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    U.S. Soldiers and Marines embrace local tradition at Dangjin Tug-of-War Festival

    U.S. service members participate in the annual Gijisi Tug-of-War Festival

    Photo By Sgt. Robert Sullivan | U.S. Soldiers with with Headquarters and Headquarters Company, USAG Humphreys , U.S....... read more read more



    Story by Jeff Nagan 

    USAG Humphreys

    DANGJIN CITY, South Korea — Against the backdrop of Dangjin city's historic streets, the rhythmic chant of participants and the beating of ceremonial drums and cymbals echoed as roughly 30 U.S. Soldiers and Marines, alongside Korean Augmentees to the U.S. Army, lent their strength to the age-old tradition of the Dangjin Gigsi Tug-of-War Festival, April 14.

    The event, steeped in a rich history, spanning centuries, saw military personnel from the U.S. Army Garrison Humphreys join forces with local residents in a display of camaraderie and cultural exchange.

    “This event was a chance to experience a local tradition that goes back more than 500 years,” said U.S. Marine Sgt. Isaiah Alcorn, legal chief, Marine Forces Korea, who is from Murrieta, Calif. “It was a memorable event and an awesome opportunity to build relationships with the locals and learn about their culture."

    First Sergeant Jesus Duran of Headquarters and Headquarters Company, U.S. Army Garrison Humphreys, noted the importance of such cultural engagements, which aim to build understanding and unity between U.S. service members and the local community.

    “It is extremely important for service members stationed in the Republic of Korea to participate in events such as these,” Duran stated, who hails from Las Vegas, Nev. “Participating in these events really allows the service members to integrate with the people and culture we are here to support.”

    The day’s activities began with an exclusive tour of the Dangjin City Tug-of-War Museum, where a tour guide explained the historical significance of the festival and how Korea is one of four countries where tug of war is listed as a United Nations Educational, Scientific and Cultural Organization Intangible Cultural Heritage.

    “The gentleman who gave us the tour was very welcoming and had a lot of knowledge of the history of the event,” said Duran.

    Following the museum tour, the U.S. Soldiers and Marines engaged in an exhibition tug-of-war match against the reigning champions of the Dangjin City tug-of-war tournament. The U.S. team lost the first match but won the next two bouts.

    “The locals who were participating made all the Soldiers feel welcomed and were constantly giving us tips on how to pull the rope more efficiently,” Duran remarked. “From the tour of the museum to the ceremonial rope pulling, the Soldiers and Marines had fun and felt welcomed the entire day.”

    Following the exhibition match, the service members joined the vice mayor and other city officials for a traditional Korean lunch, which featured mackerel, bulgogi, assorted kimchi, and other side dishes. After lunch, the U.S. Soldiers and Marines joined hundreds of local residents and international participants to pull two multi-ton ropes, which exceeded a meter in diameter and were each about 100 meters long. They faced a two-kilometer stretch, concluding with an ascent up a hill.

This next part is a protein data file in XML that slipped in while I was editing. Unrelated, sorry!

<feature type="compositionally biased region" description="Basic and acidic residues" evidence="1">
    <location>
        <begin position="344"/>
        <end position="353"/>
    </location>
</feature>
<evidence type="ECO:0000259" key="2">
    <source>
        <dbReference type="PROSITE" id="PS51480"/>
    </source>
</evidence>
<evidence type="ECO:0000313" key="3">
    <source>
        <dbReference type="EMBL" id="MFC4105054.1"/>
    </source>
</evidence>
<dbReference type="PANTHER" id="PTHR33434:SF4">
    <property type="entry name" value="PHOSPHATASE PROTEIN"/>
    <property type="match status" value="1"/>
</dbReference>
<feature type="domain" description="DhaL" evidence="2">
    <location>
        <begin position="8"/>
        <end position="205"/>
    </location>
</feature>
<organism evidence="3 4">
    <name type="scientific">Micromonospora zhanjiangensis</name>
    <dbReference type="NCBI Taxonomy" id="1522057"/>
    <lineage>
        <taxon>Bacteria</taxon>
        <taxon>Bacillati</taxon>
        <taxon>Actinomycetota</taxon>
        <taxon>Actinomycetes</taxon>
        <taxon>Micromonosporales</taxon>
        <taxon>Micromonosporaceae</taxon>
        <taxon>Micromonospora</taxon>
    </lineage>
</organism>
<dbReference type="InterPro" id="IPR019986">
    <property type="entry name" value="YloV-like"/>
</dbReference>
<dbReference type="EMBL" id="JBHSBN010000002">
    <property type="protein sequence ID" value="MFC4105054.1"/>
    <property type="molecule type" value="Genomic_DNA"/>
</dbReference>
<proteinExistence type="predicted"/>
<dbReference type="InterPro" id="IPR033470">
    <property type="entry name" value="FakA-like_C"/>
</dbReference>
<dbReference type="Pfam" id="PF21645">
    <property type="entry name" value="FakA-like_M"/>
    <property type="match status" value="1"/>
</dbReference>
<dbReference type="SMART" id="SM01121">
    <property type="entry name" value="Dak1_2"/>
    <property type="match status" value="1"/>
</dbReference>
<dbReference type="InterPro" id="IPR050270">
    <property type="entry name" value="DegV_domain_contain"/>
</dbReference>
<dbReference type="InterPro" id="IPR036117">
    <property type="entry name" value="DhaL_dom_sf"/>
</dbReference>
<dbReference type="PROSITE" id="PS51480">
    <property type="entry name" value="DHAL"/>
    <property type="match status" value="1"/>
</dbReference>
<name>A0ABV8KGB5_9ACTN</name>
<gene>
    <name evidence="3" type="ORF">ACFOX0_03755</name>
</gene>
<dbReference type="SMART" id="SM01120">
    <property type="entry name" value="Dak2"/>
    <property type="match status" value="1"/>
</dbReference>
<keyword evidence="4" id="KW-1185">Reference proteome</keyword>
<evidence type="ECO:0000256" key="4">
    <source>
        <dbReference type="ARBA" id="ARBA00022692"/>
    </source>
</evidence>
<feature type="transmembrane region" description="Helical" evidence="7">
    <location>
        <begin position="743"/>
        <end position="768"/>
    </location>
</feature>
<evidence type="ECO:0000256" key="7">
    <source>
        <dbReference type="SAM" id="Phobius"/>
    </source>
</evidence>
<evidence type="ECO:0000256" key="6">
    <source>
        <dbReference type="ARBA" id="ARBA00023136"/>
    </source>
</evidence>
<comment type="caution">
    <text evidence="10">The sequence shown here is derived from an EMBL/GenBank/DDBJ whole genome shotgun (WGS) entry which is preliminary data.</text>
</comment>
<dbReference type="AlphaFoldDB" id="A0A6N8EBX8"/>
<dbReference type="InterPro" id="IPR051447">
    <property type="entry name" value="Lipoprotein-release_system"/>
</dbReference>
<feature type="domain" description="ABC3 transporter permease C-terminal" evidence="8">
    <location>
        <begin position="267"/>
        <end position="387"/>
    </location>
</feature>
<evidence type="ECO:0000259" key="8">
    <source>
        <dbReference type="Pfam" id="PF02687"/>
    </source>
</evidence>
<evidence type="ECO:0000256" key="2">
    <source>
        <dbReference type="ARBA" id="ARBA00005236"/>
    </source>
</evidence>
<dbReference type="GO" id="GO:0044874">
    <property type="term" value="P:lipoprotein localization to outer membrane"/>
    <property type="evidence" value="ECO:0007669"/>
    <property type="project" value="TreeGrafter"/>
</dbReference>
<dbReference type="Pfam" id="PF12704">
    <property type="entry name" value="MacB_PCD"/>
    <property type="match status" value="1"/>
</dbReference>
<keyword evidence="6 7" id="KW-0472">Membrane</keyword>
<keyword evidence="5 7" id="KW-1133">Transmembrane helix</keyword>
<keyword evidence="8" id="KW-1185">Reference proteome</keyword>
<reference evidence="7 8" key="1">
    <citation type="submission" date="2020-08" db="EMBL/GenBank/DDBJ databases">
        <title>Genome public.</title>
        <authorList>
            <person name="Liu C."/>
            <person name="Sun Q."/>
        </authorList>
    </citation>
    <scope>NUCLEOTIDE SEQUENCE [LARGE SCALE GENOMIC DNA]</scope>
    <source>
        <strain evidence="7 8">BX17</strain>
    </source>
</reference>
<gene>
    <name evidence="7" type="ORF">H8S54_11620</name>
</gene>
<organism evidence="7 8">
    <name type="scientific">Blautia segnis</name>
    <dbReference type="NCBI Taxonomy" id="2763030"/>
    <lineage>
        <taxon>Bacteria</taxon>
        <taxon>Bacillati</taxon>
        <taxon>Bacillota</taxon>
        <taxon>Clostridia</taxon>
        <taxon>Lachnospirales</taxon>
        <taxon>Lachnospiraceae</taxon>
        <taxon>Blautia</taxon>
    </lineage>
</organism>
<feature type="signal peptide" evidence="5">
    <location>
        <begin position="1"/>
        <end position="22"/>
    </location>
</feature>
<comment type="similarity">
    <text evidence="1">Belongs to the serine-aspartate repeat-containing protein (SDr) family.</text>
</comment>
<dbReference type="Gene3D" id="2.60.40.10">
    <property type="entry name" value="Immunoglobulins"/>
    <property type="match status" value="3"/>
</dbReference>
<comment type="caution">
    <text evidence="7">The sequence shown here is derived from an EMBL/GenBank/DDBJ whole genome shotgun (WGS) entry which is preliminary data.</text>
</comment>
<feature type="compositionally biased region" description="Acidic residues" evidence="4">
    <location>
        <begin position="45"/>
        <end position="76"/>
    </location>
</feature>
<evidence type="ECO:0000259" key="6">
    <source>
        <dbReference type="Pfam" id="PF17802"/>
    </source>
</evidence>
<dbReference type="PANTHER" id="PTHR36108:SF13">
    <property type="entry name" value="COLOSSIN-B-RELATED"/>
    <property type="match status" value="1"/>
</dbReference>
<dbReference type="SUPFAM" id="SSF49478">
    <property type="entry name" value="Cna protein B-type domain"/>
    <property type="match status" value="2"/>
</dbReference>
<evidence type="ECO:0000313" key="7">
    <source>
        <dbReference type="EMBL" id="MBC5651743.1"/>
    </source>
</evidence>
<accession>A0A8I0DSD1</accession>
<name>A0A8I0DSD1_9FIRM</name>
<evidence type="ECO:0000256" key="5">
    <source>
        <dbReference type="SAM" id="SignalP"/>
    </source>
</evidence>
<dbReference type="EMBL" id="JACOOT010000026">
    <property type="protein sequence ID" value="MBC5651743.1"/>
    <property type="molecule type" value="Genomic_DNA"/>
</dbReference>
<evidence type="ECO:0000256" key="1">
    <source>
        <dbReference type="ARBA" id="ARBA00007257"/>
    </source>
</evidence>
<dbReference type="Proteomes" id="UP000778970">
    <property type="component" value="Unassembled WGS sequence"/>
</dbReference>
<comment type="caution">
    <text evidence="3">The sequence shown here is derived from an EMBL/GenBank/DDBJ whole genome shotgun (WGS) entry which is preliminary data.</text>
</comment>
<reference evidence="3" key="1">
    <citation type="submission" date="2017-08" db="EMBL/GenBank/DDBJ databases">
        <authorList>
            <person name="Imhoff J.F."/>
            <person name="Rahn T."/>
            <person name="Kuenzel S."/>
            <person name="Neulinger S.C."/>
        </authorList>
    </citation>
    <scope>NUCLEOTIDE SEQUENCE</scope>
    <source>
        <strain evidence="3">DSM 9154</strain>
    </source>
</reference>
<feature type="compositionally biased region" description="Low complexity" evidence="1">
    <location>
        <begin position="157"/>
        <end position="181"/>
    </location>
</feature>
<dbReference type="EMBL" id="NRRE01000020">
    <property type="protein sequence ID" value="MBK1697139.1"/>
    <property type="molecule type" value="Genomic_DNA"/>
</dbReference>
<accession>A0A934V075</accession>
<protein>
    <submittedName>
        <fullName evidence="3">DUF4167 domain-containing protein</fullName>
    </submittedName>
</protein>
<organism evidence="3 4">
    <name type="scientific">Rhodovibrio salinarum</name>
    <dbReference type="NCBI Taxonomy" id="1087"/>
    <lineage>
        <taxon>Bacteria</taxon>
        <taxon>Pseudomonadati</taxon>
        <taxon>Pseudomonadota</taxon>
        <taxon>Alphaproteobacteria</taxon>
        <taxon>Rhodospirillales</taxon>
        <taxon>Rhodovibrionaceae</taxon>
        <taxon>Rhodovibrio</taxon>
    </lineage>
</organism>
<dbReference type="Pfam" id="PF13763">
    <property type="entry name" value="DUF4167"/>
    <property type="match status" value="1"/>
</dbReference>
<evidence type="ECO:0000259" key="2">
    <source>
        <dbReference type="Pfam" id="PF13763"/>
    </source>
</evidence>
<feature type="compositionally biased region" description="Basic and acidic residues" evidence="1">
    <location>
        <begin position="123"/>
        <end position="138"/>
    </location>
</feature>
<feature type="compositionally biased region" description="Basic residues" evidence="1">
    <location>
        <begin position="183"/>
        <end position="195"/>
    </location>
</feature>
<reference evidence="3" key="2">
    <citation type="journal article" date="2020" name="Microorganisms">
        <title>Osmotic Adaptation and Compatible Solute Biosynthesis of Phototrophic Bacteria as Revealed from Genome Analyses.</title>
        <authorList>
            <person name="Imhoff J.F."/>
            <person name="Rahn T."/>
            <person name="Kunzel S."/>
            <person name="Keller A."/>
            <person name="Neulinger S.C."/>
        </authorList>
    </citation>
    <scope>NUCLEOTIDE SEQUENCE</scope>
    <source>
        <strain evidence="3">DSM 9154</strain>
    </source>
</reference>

“As we were spread out on all sides of the rope, all the service members were being cheered on by the local people,” said Duran. “They rushed to provide us water during the small breaks and give us tips on how to effectively pull the rope.”

    After approximately two hours, the first rope reached the hill's summit, the ceremonial area for the final event. However, progress was slower for the second rope, which struggled to ascend the hill. U.S. service members rallied to assist, joining forces with the other group to successfully pull it to the top. With both ropes now at the summit, they were tied together using a large wooden pin.

    Once assembled, the two teams positioned themselves for the final event. Having spent most of the day on the first rope, the service members found themselves on the second rope for this decisive moment. However, perhaps due to their added strength, the second rope won in the final tug-of-war match. With this triumph, the day’s event ended.

    “The ROK-U.S. Alliance is much more than service members working and training together,” said Duran. “It also means understanding and appreciating each other’s cultures and history. These types of community events make it enjoyable to be stationed at Camp Humphreys and really allow the Soldiers here to see and do things they normally wouldn’t.”

    The U.S. Soldiers and Marines are looking forward to participating in next year’s event, said both Duran and Alcorn.

    “We thank Camp Humphreys for visiting the Gijisi Tug-of-War Festival this year,” said Dangjin City Mayor O Sung-hwan. “With the inclusion of many people from Camp Humphreys, this event was even more brilliant. Thank you to each of those who participated.”



    Date Taken: 04.14.2024
    Date Posted: 04.19.2024 01:04
    Story ID: 468910
    Location: DANGJIN CITY, 48, KR
    Hometown: LAS VEGAS, NV, US
    Hometown: MURRIETA, CA, US

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